b) Many worlds: time travel does not exist, but you may think it does, because you are capable of accessing worlds that look like the past of your own world.
    c) Uncaused time travel: there is only a single time-line, but travel backwards destroys the future, and all events in the time-line do not have material causes; a time-travel event does not have an existing cause in the time-line, because that cause was destroyed with the future the time travel happened from. You can only infer the causes of any time travelers popping up, not directly witness them.
    d) Phantasmagoria option: causing a paradox is possible, but funky shit happens if you do and anybody notices/cares: the world ends or space gods surface or whatnot, and you can therefore pretty much ignore the logic fault, because you've got bigger things to worry about. M.J. Young's clever model goes in this box, basically, by stating that the world ends if paradox occurs.
    e) Hollywood time travel: time travel works if you never look at it too vigorously, with technobabble options to bypass rationality filters in people's brains. This is basically the default assumption in time travel stories. As it says in the tin, it basically works off not thinking too hard about the principles.

    I've used (c) and (d) for gaming myself. Fixed time works with the right rules set (basically you need something that makes it really clear what is True, and explicitly engages the players in cooperation to ensure that no True thing is ever contradicted), Many Worlds is trivial (but not real time travel), and Hollywood time travel is basically just begging the question.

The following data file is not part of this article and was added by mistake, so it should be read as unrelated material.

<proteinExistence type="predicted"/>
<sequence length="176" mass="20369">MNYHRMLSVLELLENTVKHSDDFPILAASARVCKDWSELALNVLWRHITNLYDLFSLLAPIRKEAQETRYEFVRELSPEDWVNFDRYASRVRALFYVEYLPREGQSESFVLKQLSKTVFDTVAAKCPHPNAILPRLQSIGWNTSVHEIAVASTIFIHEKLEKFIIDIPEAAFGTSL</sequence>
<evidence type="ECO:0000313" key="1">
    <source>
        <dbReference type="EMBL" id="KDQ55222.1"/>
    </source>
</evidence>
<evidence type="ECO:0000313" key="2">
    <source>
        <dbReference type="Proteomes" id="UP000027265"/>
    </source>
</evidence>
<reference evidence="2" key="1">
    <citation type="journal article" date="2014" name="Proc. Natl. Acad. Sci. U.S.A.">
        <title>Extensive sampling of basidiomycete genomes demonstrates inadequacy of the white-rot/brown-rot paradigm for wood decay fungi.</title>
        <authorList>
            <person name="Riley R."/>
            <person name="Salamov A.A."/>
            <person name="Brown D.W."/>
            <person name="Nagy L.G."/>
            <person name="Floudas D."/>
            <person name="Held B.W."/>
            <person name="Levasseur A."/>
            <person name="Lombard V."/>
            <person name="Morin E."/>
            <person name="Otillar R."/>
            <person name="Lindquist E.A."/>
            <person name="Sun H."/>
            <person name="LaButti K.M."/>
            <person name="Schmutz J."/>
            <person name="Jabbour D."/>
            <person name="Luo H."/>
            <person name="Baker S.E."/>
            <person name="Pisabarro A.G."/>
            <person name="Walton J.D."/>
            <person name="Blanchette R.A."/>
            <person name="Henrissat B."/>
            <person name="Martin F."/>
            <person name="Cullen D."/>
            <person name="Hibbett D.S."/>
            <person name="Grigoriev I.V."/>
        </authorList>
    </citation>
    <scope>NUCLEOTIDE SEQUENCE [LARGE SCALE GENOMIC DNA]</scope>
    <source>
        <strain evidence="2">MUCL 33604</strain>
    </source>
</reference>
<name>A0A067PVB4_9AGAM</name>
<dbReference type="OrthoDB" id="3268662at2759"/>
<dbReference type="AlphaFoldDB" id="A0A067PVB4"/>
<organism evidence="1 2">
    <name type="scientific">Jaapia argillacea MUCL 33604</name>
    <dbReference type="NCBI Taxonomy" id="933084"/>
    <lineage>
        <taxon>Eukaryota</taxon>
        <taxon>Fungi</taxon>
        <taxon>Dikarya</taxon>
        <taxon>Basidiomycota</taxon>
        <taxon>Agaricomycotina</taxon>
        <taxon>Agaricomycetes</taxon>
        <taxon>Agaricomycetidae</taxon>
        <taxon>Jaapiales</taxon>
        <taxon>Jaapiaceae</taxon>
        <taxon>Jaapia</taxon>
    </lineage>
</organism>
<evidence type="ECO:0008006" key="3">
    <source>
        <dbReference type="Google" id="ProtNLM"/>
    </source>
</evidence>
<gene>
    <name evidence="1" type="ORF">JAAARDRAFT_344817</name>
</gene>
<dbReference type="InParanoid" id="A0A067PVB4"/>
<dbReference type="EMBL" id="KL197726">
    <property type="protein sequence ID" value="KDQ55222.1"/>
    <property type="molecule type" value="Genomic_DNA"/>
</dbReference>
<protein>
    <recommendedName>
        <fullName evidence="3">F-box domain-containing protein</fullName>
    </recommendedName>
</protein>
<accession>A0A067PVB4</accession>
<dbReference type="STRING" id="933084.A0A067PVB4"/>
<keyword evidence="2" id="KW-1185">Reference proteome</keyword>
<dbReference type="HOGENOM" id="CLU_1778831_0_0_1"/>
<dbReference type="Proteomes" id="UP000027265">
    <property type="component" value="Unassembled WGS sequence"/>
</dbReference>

For practical hands-on gaming where you expect the players to kick the tires, so to speak, my recommendation is option (c), uncaused time travel; I've fiddled with it in e.g. D&D context, which very much needs a clear system without arbitrariness to make it actually gameable, and I don't really see any immediate issues aside from the ability of a time-traveler to basically rewrite reality in very unexpected ways (although not necessarily in a way they can control). It's a very powerful thing to be capable of, but then that's an obvious reason to have it come to play in high-level D&D.

    My D&D scenario for this involves what amounts to a transcendent Heavenly Plane which stands outside time; time (the universe, really) itself is a concrete artifact, a nigh-infinitely long silver thread running through this plane. Touching it at any given point moves you inside time at that point, rewriting the entire history from that point forward with you in it (and removing everybody who entered time after that point from history entirely, if you think about it), with thoroughly normal causality barring the one event of you appearing from thin air into the time-line. At the same time (in Heaven time) as you disappear inside time, everybody who ever steps outside time in the new history appears in Heaven next to the physical timeline thread. (Every time traveler appears instantaneously because from the viewpoint of Heaven time their decisions to time travel occurred at the same instant, when the time-line reconfigured itself; they merely stepped out of time at different points along its length.)

    This scenario has the practical advantage of having real time travel and not having paradox. Aside from the practical disadvantages of being very unfair and so on, it has the logical disadvantage of having "uncaused" events in the world: there is never any causal reason discernible for a time traveler popping up in the world, as the time traveler has always erased their own departure by their arrival (assuming we're speaking about travel to the past, future travel being logically trivial). This doesn't bother me unduely in the D&D context, it's not like the game isn't full of unexplained mysteries anyway. Better than paradox, except for the brain-twisting horror factor of paradox, of course.
  • (Guys, these are great responses. If I seem argumentative, it's because I am challenging ideas, not because I don't love your ideas.)